Tag Archives: Ontario Power Generation

In major policy shift, government lets Ontario Power Generation bid for large renewable projects

lakeviewIt’s been eight days since Ontario Energy Minister Bob Chiarelli directed the province’s power authority to eliminate large renewable-energy projects from the feed-in-tariff program and design a competitive procurement process that will get the best deal for ratepayers. We knew this was coming, as Chiarelli said as much in a speech a couple weeks earlier. What we didn’t know is that the energy minister would direct the power authority to let Ontario Power Generation bid for these large projects (see page 3, third paragraph of directive).

This is a major policy shift, and I’m surprised it hasn’t received any coverage in the mainstream Ontario media. OPG is a crown corporation. Under its 2005 agreement with the Ontario government, “OPG will not pursue investment in non-hydroelectric renewable generation projects unless specifically directed to do so by the Shareholder.” Instead, OPG’s mandate has been to maintain its fossil fuel, nuclear and hydroelectric fleet of generation, and pursue new large hydroelectric projects. The reason for this restriction was to limit OPG’s clout in the marketplace and give independent power producers a chance to establish a foothold in the generation mix. The decision to let OPG bid for all large renewables — including wind and solar — is significant for a number of reasons:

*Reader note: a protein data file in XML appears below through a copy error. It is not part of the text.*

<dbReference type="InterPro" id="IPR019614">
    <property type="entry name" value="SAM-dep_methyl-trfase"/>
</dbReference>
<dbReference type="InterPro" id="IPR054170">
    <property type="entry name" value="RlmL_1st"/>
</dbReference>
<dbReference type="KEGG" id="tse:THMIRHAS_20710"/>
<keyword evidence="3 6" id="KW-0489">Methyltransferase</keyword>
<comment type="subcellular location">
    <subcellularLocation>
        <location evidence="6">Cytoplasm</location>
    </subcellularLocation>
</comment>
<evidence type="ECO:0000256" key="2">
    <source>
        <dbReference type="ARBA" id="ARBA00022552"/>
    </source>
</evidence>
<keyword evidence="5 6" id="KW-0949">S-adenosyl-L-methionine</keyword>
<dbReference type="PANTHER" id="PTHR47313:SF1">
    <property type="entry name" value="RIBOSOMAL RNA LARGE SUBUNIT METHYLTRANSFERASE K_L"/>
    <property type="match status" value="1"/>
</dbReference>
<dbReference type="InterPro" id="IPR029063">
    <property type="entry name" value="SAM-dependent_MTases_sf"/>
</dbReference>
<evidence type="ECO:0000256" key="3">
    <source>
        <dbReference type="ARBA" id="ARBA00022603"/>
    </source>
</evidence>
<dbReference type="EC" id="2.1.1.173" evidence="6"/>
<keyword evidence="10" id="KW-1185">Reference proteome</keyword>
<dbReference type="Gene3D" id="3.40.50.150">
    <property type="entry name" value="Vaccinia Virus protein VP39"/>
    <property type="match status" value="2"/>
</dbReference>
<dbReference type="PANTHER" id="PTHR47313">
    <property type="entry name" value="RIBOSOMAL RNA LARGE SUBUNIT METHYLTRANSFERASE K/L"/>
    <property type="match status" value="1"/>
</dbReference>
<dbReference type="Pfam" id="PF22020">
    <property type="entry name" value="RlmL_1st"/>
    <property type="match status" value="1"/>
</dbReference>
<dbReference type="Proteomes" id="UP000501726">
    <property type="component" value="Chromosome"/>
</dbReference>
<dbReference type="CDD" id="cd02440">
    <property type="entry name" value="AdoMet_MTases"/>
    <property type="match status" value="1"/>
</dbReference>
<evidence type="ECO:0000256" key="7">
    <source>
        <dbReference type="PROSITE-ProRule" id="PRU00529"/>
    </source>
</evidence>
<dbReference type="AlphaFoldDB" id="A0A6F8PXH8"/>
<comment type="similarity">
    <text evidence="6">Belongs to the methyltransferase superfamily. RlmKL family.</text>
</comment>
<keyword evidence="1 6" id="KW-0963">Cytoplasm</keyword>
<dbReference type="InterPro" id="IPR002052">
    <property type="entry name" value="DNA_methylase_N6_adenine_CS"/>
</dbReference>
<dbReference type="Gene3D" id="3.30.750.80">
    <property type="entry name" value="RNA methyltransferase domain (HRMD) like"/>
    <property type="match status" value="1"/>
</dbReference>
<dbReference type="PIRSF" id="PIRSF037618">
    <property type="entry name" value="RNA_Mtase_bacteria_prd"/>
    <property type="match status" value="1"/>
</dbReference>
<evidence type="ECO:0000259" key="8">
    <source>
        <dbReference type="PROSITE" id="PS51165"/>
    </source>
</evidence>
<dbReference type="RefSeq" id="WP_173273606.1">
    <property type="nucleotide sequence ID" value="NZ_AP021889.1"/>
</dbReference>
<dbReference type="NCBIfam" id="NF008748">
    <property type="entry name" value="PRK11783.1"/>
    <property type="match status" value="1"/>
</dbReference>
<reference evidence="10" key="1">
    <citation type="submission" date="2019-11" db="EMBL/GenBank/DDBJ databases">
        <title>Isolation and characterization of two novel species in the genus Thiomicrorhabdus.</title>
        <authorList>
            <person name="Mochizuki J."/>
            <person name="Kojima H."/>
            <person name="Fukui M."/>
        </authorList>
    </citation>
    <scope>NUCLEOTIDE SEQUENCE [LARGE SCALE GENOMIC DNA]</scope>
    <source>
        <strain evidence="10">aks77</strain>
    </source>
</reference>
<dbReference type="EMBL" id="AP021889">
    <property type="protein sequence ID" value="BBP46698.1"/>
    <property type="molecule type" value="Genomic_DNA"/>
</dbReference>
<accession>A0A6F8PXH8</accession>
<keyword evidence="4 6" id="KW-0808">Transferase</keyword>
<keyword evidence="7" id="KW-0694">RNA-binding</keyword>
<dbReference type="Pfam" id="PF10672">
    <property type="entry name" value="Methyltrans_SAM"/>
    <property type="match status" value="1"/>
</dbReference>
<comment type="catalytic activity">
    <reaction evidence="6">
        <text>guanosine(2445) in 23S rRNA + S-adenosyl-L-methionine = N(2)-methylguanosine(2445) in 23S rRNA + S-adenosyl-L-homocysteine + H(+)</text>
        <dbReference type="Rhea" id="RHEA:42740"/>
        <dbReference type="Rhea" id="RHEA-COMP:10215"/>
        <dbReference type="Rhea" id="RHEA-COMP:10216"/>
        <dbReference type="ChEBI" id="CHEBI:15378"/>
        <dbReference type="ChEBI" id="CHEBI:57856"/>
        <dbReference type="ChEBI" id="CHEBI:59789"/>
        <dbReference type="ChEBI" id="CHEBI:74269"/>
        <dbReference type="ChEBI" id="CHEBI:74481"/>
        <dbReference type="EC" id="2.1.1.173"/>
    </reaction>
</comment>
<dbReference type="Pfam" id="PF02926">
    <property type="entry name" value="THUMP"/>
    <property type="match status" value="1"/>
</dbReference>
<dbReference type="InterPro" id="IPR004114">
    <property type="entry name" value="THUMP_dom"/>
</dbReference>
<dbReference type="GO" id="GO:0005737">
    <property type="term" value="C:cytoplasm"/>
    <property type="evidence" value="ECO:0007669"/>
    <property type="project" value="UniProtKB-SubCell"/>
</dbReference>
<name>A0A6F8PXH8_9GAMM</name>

• This is getting close to what the Ontario NDP said it will do if elected. According to the NDP’s energy policy, “We will maintain the feed-in-tariff for small and community-based projects” and “for new larger projects we will move towards public ownership” through OPG. The Liberal government isn’t proposing complete public ownership of large renewables, but it is letting OPG bid for some ownership in a competitive process. Could this be part of a compromise that won it NDP support for the provincial budget?
  • Independent power producers, I would imagine, aren’t very happy about this. They will assert that they can’t compete against a giant like OPG that just happens to have the government in its corner. Is it a fair fight? Maybe not. But will it get the best deal for ratepayers? Presumably, yes.
  • Having OPG compete for renewables will create more opportunities to develop renewable resources in remote areas, and to partner with aboriginal communities. OPG has experience in this area, and many private developers are too risk-averse to go into these markets. They prefer to go after the low-hanging fruit, even if the orchard isn’t located in the best area.
  • Letting OPG compete in renewables could turn the Power Workers’ Union into an ally over time. Right now, renewables mean competition with union jobs. The PWU doesn’t like that — the fact that jobs at coal-fired power plants are being phased out and there is a significant threat to nuclear jobs as well. Renewables could be a path to save OPG jobs.